Baptism, either literally or figuratively.
A common sacrament among strains of Christianity is baptism, where a person is either immersed or washed in water as part of their initiation into the Church. The person is thus washed "clean" of their past sins, and is ready to begin a new life as a Christian. Some sects, most prominently the Baptists, view baptism itself as symbolic; not a ritual to "wash off" sin with holy water, but a picture of and public identification with Jesus's death, burial, and resurrection through which the actual forgiveness has already taken place.
In fiction, "symbolic" baptism can be a sign of Character Development, where swimming or watery immersion marks a major turning point in the characters' life. Most commonly, it marks the point where the character begins to let go of the past, or is initiated into a new phase of their life. Sometimes such scenes are a Near-Death Experience with the character almost drowning, reinforcing the notion of spiritual rebirth.
- Final Fantasy VII: Advent Children ends with a heroic character creating a pool of water beyond the grave. This mysterious pool cures Geostigma, a disease born of the villain's hatred, of anyone who steps in the pool.
- Sistine Chapel: “The Baptism of Christ” centers around John the Baptist pouring water over Christ at the beginning of his ministry. To the left of the baptism is John the Baptist preaching to the crowd and to the right of the baptism is Jesus preaching to a different crowd, marking the transition from the era of the old covenant to the era of Christ's universal covenant.
- Book 5, Chapter 0, of Princeless features main character Adrienne and sidekick Bedelia having fun in a lake and swimming around. As they play, Adri talks about her experiences with her hair and how she was insecure about it and how it hindered her. She convinces herself to cut it all off and feels much better about herself and her journey.
- In the Empath: The Luckiest Smurf story "The Innocence Of A Smurf", Empath goes through a baptism in the Pool of Souls as a young Smurf to be initiated as a member of the Smurfs, with Tapper acting in the role of John the Baptist. The annual ritual of swimming across the Pool of Souls during Redemption Day to test one's innocence results in Empath dying in that story's particular instance for taking the life of a Psyche during a training fight, only to be resurrected as the spirits of the Pool judge him worthy of a second chance at life.
- Three Hundred Rise Of An Emperor: Xerxes seals his Deal with the Devil by immersing himself in a natural pool within a Mystical Cave, emerging physically and mentally transformed into a mad God-Emperor.
- Pentecostal preacher Sonny Dewey from The Apostle 1997 flees Texas after cracking the head of his wife's lover with a bat. While a fugitive in Louisiana, Dewey takes a new identity as "the Apostle E.F." during a self-baptism in a local river.
- In Besties, Nedjma's romance with Zina (and self-discovery as a lesbian) starts after Zina throws her in a canal and helps her getting out of it.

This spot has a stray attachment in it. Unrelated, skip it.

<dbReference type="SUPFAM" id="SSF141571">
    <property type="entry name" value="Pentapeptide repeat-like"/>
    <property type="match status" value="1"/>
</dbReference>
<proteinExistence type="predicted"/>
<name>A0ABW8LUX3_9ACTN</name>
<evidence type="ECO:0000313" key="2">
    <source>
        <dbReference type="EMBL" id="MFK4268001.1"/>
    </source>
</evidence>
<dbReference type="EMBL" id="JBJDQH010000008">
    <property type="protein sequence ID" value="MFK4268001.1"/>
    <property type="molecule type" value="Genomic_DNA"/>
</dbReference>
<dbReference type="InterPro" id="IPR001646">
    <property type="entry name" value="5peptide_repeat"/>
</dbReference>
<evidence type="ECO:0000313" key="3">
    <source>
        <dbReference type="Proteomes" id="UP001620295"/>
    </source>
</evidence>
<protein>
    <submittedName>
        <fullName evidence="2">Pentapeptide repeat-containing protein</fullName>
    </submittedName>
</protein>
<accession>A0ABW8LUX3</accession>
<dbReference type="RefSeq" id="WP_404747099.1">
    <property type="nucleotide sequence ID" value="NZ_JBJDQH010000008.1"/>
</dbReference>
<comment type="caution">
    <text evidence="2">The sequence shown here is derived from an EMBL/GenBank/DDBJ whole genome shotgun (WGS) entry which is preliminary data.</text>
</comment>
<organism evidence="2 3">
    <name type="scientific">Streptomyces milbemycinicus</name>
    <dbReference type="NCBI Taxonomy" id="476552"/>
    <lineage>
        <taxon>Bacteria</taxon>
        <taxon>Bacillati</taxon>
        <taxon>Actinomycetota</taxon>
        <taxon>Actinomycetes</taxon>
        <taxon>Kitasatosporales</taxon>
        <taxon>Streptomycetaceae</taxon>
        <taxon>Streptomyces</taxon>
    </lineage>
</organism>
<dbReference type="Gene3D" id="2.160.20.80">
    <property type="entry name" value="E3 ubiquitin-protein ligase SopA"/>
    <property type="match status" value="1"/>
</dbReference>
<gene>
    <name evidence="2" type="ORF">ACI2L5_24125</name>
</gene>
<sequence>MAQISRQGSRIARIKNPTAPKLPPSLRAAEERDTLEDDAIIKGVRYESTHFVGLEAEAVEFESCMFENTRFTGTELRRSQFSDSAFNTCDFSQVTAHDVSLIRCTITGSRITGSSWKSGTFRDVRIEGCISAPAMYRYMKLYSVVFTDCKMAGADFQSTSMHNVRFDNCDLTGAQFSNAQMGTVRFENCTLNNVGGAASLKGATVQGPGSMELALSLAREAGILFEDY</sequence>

- Beyond the Black Rainbow contains a sinister example. After ingesting LSD, Barry immerses himself in a pool of black liquid, experiences awe-inspiring and terrifying visions, and emerges from the liquid a new, evil man.
- The Blacksheep Affair: Keizo Mishima, the Big Bad of the movie, is a Terrorist without a Cause and a demented follower of Christ who commits murders, public shootings, executions and various atrocities in the name of Jesus, even praising Jesus when learning of the chaos and aftermath of his attacks. His death involves him being kicked in the neck by The Hero and tackled off a tall balcony, where he falls through one glass panel after another, for three stories before landing in an underground pool of water to his death.
- Daybreakers: A vampire can be turned back into a human by being exposed to sunlight while fully immersed in water to keep from burning up.
- Dogma: Bethany, having just learned that she is the descendant of Jesus Christ, takes of running in a blind panic, falling in a creek and flailing about helplessly in the water as she screams at the heavens demanding to know why she has to carry this burden. The Metatron soon arrives to calm her down, agree with her that it is horribly unfair to her, just as it was for Jesus to learn he was the son of the Almighty, and convincing her to continue her mission.
- Forrest Gump: Lt. Dan swimming in the ocean after a hurricane almost destroys his and Gump's shrimp boat, where he comes to terms with his PTSD. Forrest believes that's the moment where "he made his peace with God."
- Gattaca: The protagonist competes routinely with his genetically superior younger brother in swimming races out to the furthest possible point. A pivotal moment in his childhood and resolving to lie about his genetic status comes when he finally wins a race against his brother, proving that he could do anything he set his mind too, genetics be damned. When the stunt is repeated late in life and he once again triumphs, he reveals his secrete to success with his brother He never planned to make the return trip and was determined to swim out as far as he could, return trip be damned. He was counting on his brother calculating for the return trip.
- Gravity ends with Dr. Stone unsteadily walking out of a lake: a literal return to life on Earth after a grueling trial to escape death on a space mission gone wrong.
- Hacksaw Ridge: When Desmond returns from the Ridge after having spent a long time treating and rescuing wounded soldiers after everyone else had been ordered to retreat, the other soldiers give him a good dousing with water to wash off all the blood and dirt. Not only does it mark the end of his first day in an actual combat zone, it also marks the point when he finally earns the respect of the comrades who had previously been disdainful of the pacifistic conscientious objector (especially since clean water for bathing was in short supply on World War II Okinawa).